Deep Freeze (Northwest #1) by Lisa Jackson

Book Description:

Published: October 29, 2013

Format: Audio/Audible

HER BIGGEST FAN…
When she wakes up, she’s very cold. Colder than she’s ever been in her life. She can’t move or speak. And then she sees him. The one who took her. And before she dies, she wishes she could scream…

IS ABOUT TO BECOME …
Former movie star Jenna Hughes left Hollywood for an isolated farm in Oregon to get away from fame. But someone has followed her – an obsessed fan whose letters are personal and deeply disturbing.
And while Jenna’s already shaken up by what she’s seen on paper, she’d be terrified if she knew what Sheriff Shane Carter is investigating. It’s a shocking case that started with the discovery of a dead woman in the woods. Now two more women are missing, one of whom bears a striking resemblance to Jenna…

HER WORST NIGHTMARE …
As a winter storm bears down on the pacific northwest, a merciless killer’s grisly work has only just begun. And Jenna is Getting Closer to meeting her biggest fan.. one who wants nothing more than to see her dead..

Review –

The story was well thought-out and the characters well-developed. I could not guess the killer until the author revealed him to me!

The beginning was slow, but eventually started to pick up. I actually appreciated the slow start, though, because it gave me a chance to get to know the characters, relationships, and setting. Plus, it made the escalation at the end all that more terrifying.

The killer’s point of view was fantastic because it was both believable and disturbing. I kept wondering, “how can a person actually think like this?”

Jackson executed third person point of view in a way where it almost felt like first person. I enjoyed reading different character’s thoughts and digging through their mind so that I could better understand the characters.

There is a sex scene, which I don’t think I’ve seen in a Lisa Jackson book. While it wasn’t necessary to the plot, it was nicely done and added to the tension between the two leads.

You can not go wrong with a book by Lisa Jackson, so if you’ve never read anything by her, please give one a try. You will not be disappointed !

 

Those People by Louise Candlish

Book Description:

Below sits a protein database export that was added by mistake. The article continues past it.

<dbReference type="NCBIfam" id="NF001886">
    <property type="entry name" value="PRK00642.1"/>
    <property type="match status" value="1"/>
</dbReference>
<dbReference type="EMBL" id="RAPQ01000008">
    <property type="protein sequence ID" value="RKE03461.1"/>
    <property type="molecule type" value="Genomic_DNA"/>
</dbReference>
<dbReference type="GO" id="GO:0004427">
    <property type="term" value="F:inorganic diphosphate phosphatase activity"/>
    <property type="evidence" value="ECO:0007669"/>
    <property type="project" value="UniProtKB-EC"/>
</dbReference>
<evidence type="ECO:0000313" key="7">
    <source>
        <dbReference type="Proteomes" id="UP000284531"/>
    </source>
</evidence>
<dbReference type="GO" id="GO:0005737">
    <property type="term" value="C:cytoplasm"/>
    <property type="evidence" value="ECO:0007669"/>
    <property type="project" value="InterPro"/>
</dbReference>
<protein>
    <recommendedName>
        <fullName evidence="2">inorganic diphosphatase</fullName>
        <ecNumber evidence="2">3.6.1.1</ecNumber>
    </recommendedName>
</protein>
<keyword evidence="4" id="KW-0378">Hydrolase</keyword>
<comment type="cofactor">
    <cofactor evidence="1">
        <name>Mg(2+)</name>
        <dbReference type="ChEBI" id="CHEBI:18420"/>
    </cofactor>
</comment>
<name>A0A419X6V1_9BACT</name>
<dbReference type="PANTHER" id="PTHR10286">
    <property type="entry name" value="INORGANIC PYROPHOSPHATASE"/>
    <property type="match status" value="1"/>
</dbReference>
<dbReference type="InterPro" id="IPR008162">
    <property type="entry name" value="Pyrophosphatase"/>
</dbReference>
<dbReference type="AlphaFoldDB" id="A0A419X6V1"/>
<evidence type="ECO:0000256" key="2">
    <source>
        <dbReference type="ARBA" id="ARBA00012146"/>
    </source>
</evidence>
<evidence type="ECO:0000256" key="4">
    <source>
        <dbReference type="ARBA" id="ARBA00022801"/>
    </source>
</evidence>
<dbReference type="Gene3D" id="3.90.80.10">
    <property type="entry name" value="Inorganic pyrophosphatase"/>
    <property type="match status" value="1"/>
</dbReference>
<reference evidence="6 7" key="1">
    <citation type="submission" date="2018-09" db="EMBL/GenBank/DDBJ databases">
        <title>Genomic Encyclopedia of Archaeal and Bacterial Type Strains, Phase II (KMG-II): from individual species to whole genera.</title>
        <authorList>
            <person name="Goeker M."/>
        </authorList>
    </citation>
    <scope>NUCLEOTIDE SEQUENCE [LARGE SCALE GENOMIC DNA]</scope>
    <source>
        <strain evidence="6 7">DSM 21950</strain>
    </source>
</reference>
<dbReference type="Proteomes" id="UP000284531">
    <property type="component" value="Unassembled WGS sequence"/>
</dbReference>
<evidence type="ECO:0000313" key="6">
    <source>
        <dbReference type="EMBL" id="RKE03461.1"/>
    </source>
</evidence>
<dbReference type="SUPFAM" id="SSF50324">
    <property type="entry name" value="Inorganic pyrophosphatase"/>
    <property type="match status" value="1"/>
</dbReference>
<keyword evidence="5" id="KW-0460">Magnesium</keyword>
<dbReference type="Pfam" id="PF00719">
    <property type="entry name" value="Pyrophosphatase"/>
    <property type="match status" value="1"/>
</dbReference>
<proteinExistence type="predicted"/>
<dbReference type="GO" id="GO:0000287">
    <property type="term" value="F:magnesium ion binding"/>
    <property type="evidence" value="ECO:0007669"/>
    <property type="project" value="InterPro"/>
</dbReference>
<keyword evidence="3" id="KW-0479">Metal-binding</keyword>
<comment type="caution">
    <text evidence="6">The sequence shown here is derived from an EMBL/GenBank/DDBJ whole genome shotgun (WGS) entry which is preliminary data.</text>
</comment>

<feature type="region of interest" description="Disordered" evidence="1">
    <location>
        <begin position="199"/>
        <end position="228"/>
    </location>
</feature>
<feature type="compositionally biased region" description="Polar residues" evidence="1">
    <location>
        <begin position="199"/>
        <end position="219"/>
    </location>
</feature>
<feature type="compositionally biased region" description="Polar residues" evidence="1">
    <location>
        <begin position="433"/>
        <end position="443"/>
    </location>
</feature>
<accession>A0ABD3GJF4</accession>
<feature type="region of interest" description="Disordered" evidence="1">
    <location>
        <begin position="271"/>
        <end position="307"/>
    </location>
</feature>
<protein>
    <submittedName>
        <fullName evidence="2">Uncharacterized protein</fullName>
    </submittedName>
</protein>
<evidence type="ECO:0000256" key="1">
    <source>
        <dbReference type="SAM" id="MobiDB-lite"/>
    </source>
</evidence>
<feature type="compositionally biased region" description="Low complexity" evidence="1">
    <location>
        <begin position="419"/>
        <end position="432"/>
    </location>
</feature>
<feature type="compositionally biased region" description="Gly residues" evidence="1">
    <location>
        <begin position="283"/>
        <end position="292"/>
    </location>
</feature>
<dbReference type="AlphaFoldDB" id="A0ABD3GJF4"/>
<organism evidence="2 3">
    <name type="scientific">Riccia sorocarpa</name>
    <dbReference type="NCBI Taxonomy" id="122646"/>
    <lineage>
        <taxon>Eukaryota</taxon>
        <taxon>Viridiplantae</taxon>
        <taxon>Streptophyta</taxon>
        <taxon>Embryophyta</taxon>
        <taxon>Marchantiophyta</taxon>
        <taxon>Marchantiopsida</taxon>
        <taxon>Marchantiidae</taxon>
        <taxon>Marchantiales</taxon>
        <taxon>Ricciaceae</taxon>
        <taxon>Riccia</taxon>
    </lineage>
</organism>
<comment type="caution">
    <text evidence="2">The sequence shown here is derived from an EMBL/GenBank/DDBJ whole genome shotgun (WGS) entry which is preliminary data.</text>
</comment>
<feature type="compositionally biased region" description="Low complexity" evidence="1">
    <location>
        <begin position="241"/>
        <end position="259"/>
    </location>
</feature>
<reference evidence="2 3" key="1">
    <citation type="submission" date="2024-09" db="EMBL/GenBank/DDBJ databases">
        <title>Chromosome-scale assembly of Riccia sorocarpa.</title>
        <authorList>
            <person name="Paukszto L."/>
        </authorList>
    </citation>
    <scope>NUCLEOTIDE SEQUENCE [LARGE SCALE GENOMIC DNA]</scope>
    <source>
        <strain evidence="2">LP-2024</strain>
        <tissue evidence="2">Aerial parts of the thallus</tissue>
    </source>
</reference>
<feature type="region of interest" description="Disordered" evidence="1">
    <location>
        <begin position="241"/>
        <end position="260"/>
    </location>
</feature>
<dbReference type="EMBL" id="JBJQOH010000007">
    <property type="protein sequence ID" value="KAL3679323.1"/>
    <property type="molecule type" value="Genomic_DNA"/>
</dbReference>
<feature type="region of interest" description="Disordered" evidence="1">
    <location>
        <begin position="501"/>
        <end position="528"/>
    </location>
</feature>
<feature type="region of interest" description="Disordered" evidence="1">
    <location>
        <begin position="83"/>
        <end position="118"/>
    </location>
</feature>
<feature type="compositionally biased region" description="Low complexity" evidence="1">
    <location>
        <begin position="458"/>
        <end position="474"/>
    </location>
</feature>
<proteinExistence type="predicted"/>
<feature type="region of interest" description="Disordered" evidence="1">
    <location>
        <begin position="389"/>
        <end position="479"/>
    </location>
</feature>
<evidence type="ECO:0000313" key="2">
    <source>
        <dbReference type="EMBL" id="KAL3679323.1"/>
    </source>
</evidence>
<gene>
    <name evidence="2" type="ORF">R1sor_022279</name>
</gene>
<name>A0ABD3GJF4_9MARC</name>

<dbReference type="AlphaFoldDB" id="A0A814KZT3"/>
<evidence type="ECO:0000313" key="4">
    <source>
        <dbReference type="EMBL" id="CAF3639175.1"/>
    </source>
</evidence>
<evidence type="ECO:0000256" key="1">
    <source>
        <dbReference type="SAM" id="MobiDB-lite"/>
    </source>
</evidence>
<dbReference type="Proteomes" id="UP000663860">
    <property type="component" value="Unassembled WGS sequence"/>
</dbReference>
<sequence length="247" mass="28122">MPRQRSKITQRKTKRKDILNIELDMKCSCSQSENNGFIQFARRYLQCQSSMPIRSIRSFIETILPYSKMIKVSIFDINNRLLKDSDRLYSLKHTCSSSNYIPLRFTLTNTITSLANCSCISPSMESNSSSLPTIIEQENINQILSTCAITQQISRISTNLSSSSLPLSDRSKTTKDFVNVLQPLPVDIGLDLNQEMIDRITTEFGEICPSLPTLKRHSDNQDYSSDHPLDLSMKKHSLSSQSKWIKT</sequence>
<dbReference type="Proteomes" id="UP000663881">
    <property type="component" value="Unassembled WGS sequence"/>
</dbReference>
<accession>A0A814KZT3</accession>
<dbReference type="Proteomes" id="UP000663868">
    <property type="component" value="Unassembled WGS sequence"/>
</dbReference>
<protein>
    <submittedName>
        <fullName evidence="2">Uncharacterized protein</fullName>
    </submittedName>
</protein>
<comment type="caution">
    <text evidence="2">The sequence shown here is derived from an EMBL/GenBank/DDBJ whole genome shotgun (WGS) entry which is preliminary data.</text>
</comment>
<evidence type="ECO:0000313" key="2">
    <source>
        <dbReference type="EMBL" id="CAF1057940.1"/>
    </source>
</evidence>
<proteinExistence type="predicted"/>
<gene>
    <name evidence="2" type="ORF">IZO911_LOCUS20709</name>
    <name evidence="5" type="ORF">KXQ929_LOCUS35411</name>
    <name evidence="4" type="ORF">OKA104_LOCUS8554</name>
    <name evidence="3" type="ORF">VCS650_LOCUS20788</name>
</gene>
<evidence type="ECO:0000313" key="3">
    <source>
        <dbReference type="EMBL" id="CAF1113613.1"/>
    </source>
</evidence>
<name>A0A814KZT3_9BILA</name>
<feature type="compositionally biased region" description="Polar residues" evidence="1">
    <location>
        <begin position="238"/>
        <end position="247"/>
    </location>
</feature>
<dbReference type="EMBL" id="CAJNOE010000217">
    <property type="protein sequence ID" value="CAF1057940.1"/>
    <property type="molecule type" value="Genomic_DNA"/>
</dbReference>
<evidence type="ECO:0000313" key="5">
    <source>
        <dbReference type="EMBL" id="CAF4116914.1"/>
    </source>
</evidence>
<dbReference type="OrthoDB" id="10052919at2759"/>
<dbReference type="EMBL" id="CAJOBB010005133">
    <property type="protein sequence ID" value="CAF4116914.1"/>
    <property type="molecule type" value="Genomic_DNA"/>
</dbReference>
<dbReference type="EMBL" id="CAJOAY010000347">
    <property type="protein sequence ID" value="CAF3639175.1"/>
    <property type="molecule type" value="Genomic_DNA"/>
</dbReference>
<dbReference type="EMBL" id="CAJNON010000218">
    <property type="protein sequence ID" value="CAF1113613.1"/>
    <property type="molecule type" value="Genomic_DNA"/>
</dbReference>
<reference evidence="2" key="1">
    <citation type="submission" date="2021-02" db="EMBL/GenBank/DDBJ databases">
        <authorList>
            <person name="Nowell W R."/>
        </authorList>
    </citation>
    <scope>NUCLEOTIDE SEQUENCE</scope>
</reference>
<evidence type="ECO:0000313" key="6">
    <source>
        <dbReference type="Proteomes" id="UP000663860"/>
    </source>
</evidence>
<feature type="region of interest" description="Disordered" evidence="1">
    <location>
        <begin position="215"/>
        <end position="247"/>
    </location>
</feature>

Published: June 11,2019

Format: Audio/OverDrive

From the author of the international bestseller Our House, a new novel of twisty domestic suspense asks, “Could you hate your neighbor enough to plot to kill him?”

Lowland Way is the suburban dream. The houses are beautiful, the neighbors get along, and the kids play together on weekends.

But when Darren and Jodie move into the house on the corner, they donʼt follow the rules. They blast music at all hours, begin an unsightly renovation, and run a used-car business from their yard. It doesn’t take long for an all-out war to start brewing.

Then, early one Saturday, a horrific death shocks the street. As police search for witnesses, accusations start flying–and everyone has something to hide.

Review –

One downside of home ownership is the sadness of watching a beloved neighbor pack up and move on. Another is the accompanying anxiety of who will be moving in, just mere yards from you. (Cross your fingers!)
As I’m writing this I’m watching a for sale sign going up across the street and cringing!

The residents of Lowland Way neighborhood are in for a big shock when the epitome of all bad neighbors moves in at the end of the block. Doing all the standard bad neighbor things. Loud music at all hours, questionable home renovations and full-blown general nastiness!

When there’s a death at this new neighbor’s home it soon becomes an all-out whodunit! With every neighbor having their own questionable behavior.

This was an interesting, fun premise. I always love reading about these “neighborhood” books! They play on my own fears of what goes on down the street from me.

The mystery unfolds slowly from alternating perspectives as we meet the neighbors. There is quite a huge cast of characters to keep track of which I did find a little bit confusing in keeping them all straight and who belonged to whom.

I didn’t really think there were any real surprises here but I did really enjoy the way this story was formatted. Which definitely set a menacing and sinister tone here for a fun and entertaining read.

Great read.

 

What Rose Forgot by Nevada Barr

Book Description:

Published: September 17,2019

Format: Audio/OverDrive

In New York Times bestselling author Nevada Barr’s gripping standalone, a grandmother in her sixties emerges from a mental fog to find she’s trapped in her worst nightmare

Rose Dennis wakes up in a hospital gown, her brain in a fog, only to discover that she’s been committed to an Alzheimer’s Unit in a nursing home. With no memory of how she ended up in this position, Rose is sure that something is very wrong. When she overhears one of the administrators saying about her that she’s “not making it through the week,” Rose is convinced that if she’s to survive, she has to get out of the nursing home. She avoids taking her medication, putting on a show for the aides, then stages her escape.

The only problem is—how does she convince anyone that she’s not actually demented? Her relatives were the ones to commit her, all the legal papers were drawn up, the authorities are on the side of the nursing home, and even she isn’t sure she sounds completely sane. But any lingering doubt Rose herself might have had is erased when a would-be killer shows up in her house in the middle of the night. Now Rose knows that someone is determined to get rid of her.

With the help of her computer hacker/recluse sister Marion, thirteen-year old granddaughter Mel, and Mel’s friend Royal, Rose begins to gather her strength and fight back—to find out who is after her and take back control of her own life. But someone out there is still determined to kill Rose, and they’re holding all the cards.

Review –

The author takes a break from her bestselling series about National Park Ranger Anna Pigeon for a one-of-a-kind stand-alone that follows the adventures of a woman committed to a Memory Care Unit for dementia as she fights to claw back her life.